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Housing sales up, inventory remains low

house keyProspective homebuyers are confronting rising prices as competition heats up for the Charlotte area’s dwindling inventory. The supply of homes in the 12-county region has been in a 3.9-month slump for three consecutive months, according to the Charlotte Regional Realtors Association, after dropping to 4 percent in January from 4.1 percent in December.

A six-month reserve of available housing is considered balanced, as it is neither a buyer’s nor a seller’s market.

Year-over-year sales in the Charlotte area rose 14 percent in April to 3,408, up from 2,989 in April 2014. Sales grew 6.7 percent from March 2015, the CRRA says. Although new listings rose 2 percent year over year, inventory dropped 22.4 percent from April 2014, leaving 12,959 properties for sale last month.

Rising demand and a lack of supply pushed the average sales price up 8.6 percent to $241,176 in April from a year earlier. The median sales price, $190,000, grew 8.6 percent as well. Sellers received 94.9 percent of the asking price, up from 93.9 percent in April 2014.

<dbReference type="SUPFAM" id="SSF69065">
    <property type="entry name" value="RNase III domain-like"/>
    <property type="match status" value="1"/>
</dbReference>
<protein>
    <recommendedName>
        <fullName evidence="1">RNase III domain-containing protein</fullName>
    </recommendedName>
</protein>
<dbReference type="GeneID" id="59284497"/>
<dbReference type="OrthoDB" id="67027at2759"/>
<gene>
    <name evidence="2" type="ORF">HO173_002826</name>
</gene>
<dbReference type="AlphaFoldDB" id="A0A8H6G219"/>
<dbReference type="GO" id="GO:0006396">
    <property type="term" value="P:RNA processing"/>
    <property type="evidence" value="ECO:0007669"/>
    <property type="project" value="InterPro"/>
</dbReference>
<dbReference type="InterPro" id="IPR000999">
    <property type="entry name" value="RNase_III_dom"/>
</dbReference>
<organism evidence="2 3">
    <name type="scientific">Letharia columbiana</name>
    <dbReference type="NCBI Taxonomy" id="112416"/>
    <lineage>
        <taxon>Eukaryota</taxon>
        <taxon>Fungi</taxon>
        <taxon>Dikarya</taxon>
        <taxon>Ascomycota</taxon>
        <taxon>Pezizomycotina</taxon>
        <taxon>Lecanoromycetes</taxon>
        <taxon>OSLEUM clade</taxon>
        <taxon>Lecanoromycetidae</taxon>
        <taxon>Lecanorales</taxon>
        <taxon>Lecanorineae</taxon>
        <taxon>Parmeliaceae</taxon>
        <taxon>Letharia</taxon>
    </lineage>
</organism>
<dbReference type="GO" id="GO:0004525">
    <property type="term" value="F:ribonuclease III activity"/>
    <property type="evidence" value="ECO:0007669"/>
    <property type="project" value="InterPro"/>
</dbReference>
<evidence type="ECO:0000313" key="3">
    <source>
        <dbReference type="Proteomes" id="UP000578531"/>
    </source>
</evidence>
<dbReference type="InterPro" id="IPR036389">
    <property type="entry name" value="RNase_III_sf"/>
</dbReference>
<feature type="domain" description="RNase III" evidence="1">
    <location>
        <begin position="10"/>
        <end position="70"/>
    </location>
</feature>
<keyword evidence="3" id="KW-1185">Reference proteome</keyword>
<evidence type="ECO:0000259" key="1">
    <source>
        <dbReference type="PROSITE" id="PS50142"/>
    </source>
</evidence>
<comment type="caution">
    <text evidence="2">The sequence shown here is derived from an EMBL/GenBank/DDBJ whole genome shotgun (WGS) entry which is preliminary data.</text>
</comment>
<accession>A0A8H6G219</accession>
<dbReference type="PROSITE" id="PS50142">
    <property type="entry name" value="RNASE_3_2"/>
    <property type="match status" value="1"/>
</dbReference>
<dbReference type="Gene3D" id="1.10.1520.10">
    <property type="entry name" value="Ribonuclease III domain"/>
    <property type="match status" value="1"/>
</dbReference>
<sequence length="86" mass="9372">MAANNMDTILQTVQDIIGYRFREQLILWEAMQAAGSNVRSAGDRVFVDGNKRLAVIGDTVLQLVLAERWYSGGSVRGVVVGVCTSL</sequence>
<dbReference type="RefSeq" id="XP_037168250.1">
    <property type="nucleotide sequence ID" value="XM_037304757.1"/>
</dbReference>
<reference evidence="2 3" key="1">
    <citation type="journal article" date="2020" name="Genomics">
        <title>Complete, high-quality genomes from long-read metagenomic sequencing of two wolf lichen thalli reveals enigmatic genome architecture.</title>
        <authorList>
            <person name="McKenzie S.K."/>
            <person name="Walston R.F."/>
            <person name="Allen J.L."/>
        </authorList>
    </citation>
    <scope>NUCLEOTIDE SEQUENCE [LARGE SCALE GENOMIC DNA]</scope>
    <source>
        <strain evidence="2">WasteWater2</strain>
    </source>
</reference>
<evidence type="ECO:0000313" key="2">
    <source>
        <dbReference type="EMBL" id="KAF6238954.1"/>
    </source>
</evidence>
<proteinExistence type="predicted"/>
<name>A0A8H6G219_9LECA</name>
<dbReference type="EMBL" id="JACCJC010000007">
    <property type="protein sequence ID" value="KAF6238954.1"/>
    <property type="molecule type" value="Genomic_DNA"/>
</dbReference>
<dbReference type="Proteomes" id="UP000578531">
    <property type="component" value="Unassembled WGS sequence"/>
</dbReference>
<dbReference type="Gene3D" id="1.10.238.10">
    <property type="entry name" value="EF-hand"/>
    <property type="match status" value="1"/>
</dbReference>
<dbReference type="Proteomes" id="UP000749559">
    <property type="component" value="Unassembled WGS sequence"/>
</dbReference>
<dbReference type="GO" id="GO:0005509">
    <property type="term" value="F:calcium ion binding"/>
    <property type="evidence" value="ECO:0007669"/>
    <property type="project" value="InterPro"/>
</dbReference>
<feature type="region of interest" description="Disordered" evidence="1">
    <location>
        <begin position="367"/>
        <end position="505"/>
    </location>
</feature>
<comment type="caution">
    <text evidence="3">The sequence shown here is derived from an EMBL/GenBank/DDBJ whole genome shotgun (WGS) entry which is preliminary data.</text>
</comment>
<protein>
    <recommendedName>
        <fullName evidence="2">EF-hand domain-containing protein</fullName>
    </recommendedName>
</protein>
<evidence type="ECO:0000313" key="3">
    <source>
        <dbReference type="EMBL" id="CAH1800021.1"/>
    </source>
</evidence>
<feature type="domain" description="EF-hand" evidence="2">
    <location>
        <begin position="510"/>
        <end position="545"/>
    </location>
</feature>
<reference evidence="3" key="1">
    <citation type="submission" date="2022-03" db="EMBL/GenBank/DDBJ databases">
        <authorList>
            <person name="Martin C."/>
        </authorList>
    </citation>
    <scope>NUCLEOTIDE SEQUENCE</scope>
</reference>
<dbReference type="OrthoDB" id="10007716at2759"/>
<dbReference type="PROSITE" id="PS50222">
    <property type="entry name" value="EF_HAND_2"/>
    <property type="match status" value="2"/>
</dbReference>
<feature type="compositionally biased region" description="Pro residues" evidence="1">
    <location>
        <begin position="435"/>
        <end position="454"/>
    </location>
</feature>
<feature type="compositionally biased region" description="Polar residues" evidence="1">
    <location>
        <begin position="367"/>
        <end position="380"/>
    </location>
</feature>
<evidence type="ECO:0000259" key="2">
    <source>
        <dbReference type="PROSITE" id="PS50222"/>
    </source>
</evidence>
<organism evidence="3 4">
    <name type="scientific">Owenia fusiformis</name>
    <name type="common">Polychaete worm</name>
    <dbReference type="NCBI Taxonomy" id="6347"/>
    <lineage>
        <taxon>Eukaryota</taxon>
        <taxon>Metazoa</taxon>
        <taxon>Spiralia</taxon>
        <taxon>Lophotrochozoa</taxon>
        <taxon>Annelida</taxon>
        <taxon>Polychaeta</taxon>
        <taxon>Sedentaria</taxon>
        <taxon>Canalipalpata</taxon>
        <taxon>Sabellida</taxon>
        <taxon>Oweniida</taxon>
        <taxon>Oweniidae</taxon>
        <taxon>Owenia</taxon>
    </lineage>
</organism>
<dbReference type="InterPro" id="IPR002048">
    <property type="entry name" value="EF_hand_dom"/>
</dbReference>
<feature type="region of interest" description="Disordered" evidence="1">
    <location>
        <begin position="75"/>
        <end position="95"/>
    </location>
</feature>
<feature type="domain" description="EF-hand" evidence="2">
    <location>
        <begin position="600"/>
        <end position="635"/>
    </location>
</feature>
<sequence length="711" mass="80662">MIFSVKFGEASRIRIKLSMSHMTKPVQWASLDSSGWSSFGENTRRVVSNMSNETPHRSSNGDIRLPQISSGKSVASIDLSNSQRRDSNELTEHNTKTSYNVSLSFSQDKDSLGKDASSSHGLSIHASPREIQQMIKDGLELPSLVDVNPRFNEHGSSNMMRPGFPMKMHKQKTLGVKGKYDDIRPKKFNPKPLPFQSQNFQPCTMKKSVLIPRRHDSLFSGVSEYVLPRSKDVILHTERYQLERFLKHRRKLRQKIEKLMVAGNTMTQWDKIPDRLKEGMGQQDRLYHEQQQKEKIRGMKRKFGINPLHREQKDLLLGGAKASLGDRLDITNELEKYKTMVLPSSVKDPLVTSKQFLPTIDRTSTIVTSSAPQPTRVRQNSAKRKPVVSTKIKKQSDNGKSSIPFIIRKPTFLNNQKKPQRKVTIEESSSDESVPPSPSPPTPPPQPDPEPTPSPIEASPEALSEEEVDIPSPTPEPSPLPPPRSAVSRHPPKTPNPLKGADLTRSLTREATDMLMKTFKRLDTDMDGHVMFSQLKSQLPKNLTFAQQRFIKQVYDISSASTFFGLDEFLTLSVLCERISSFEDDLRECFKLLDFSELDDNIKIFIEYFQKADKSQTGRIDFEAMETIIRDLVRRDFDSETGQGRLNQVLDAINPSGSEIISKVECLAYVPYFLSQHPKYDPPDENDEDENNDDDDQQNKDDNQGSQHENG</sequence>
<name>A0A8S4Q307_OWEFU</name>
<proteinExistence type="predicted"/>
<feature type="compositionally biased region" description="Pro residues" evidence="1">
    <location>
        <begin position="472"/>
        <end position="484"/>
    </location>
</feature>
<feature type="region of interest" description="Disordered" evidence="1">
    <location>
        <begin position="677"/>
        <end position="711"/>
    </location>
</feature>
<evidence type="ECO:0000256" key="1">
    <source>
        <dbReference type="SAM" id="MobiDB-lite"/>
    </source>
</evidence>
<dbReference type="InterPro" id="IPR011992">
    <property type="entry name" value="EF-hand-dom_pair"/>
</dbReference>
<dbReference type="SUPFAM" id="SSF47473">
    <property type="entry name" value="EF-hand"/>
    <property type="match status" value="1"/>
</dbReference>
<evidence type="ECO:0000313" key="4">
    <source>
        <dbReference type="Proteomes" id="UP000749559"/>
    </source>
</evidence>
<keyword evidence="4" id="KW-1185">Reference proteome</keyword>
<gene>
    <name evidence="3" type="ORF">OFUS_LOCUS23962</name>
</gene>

Preliminary pending sales last month rose 40.8 percent to 4,716 from 3,350 in April of last year.

Low inventory can be caused by several factors, including stagnant real wages impinging on a prospective seller’s ability to come up with a down payment and moving expenses; a high percentage of home purchases by institutional investors who rent the properties; underwater homeowners who bought at the height of the real estate boom waiting for prices to rise sufficiently to recoup their lost equity; a lack of affordable new-home construction for prospective sellers to move into; and more stringent underwriting standards for obtaining a mortgage.

Demand, meanwhile, increases as Charlotte’s rebounding employment market lures migrants from other states. The Charlotte region is expected to be one of the nation’s fastest-growing areas over the next couple of decades.

In addition, while local home prices have been rising, they are still much more moderate than in other parts of the country. The Charlotte-area market also has been much more stable than cities such as Las Vegas, Phoenix, and Miami, where housing prices rose exorbitantly before collapsing in 2008.

“Demand across the CarolinaMLS region is exceeding supply, resulting in the steady price increases the market is experiencing,” said Maren Brisson-Kuester, president of the CRRA and the Carolina Multiple Listing Services Inc. “This should subside if we get more listings to equalize the market, but otherwise it could challenge future affordability. For now though, housing remains affordable across the region.”

The average number of days a house in the Charlotte area was up for sale from list to close was 127 days last month, down from 137 a year ago. The average number of days on the market, which includes properties that are active and under contract but being shown, was 72. That’s 28 fewer days than a year ago.

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